the Civil War Heritage Trail. Everywhere I go, guides explain what has been saved,
moved, restored and, more interesting to me, what I can expect to see when I
The iron fence around the graveyard finally comes into view. Around the corner, gates
are open. Stonewall is buried in Lexington, Virginia, but this visit provides insight into
the land-owning, Indian-fighting, civic-minded, somewhat wealthy and connected family
he hailed from.
His father Johnathan Jackson is here, and his marker indicates that he was born in 1790
and died (of typhoid fever) in 1826--lived only 36 years and died when Stonewall was
only 2. Stonewall’s sister Elizabeth was an infant and died of typhoid, too, at the same
time, but his mother gave birth to his other sister Laura the next day after the death of her
husband. (Stonewall was particularly fond of his sister Laura and grew up with her at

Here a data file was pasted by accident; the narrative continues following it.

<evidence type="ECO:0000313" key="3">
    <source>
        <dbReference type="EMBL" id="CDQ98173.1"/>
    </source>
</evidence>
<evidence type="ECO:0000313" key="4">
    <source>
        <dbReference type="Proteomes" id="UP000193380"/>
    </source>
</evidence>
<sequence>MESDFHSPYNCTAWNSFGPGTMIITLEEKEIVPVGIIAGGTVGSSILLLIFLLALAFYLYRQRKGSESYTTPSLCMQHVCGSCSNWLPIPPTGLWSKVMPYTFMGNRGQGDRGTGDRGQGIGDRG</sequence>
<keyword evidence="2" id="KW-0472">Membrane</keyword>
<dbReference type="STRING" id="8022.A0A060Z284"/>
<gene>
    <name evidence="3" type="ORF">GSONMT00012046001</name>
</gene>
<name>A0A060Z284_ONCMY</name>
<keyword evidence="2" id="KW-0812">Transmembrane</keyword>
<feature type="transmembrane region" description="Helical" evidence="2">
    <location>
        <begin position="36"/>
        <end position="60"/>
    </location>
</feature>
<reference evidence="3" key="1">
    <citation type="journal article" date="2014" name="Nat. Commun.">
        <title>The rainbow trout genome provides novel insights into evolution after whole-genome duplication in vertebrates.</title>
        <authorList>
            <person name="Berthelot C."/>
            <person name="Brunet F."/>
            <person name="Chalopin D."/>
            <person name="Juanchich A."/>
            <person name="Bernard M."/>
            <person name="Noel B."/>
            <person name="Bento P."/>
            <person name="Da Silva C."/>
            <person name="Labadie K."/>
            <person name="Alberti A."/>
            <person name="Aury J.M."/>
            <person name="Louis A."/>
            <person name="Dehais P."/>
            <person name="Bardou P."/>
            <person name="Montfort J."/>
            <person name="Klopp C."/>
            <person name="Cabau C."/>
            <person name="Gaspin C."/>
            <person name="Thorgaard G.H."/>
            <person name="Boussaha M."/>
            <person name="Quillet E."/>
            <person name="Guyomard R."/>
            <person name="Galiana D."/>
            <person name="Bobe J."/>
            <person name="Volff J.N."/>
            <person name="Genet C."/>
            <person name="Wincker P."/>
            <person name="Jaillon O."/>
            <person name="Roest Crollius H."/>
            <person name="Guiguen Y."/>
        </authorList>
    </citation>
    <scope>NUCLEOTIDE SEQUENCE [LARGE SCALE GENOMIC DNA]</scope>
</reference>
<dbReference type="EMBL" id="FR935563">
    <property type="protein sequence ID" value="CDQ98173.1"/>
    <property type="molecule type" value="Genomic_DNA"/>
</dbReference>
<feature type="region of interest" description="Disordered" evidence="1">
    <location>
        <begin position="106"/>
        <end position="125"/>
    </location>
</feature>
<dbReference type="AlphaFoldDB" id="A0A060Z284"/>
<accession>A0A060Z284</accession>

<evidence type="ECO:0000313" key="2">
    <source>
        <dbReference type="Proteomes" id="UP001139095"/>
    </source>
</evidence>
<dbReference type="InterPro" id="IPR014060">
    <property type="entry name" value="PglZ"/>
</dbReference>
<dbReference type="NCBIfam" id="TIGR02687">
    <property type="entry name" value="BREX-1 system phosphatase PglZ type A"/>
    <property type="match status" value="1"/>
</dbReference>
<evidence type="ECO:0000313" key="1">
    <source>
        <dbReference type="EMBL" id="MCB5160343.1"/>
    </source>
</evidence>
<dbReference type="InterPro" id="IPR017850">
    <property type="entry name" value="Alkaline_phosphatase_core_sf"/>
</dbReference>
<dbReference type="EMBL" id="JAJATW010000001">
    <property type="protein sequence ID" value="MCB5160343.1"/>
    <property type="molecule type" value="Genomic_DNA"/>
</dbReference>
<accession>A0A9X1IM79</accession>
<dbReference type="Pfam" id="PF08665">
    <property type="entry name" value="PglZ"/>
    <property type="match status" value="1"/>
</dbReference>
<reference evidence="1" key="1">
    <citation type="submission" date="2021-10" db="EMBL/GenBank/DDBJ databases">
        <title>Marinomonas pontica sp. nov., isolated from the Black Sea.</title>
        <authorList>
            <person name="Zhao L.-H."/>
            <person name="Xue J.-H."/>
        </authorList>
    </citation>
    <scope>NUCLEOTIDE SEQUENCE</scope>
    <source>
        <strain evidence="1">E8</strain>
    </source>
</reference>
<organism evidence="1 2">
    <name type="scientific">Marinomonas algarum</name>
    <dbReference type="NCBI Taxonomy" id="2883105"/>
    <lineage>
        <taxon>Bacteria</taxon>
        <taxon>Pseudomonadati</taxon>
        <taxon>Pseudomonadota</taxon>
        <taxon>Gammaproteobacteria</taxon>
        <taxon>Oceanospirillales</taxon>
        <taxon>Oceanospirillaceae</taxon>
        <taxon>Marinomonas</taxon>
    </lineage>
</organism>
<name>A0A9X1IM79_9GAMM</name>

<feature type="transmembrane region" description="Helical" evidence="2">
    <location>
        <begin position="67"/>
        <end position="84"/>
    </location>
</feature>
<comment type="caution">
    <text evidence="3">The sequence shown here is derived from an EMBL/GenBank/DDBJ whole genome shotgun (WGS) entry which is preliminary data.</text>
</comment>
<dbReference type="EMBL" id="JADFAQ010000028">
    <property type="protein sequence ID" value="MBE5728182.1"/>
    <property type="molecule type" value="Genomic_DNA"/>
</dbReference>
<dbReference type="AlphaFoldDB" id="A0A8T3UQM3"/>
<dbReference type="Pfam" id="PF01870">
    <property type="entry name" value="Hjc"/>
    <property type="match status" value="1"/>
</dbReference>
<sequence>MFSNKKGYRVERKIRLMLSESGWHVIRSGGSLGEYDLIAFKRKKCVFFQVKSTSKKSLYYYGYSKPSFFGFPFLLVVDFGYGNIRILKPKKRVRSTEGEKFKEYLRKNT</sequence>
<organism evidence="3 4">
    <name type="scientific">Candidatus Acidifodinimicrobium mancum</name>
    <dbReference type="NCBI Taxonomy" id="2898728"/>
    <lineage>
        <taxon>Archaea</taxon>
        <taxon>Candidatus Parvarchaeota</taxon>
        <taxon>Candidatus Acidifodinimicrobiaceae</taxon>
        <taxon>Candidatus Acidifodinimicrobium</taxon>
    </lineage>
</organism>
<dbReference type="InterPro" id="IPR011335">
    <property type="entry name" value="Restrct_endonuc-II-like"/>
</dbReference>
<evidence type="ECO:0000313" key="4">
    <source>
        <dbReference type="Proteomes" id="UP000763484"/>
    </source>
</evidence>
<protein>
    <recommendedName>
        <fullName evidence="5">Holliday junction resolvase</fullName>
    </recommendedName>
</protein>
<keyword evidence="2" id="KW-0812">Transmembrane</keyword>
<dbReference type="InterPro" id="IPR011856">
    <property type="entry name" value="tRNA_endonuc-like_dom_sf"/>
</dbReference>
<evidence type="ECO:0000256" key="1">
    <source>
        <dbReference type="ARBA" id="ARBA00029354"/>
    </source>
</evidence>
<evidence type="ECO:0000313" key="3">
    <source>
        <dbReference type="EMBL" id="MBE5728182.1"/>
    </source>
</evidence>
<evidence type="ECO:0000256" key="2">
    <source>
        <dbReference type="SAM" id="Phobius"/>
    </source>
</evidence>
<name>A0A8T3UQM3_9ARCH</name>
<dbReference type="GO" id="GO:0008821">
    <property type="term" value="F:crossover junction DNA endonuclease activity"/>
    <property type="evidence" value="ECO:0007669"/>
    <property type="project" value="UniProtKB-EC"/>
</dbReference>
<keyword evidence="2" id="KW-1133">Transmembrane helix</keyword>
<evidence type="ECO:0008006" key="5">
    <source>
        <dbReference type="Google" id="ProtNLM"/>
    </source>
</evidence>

Jackson’s Mill, near Jane Lew.) After recovering from the death of her husband and baby
daughter, Stonewall’s mother, Julia Beckwith Neale, made a meager living teaching and
sewing for three years and then married a man who made not much of a living and didn’t
like her children.
She died at age 33 during childbirth when Stonewall was 6, and some say that her
malnutrition that she suffered during her second marriage may have caused the lung
ailment that killed her. She had sent all her children to live with relatives before
she died, and one might speculate that her home with her second husband wasn’t safe for
her children or herself. Her emaciated body was buried in Amsted, West Virginia in an
unmarked grave until a sympathetic patron later bought her a marble marker. Her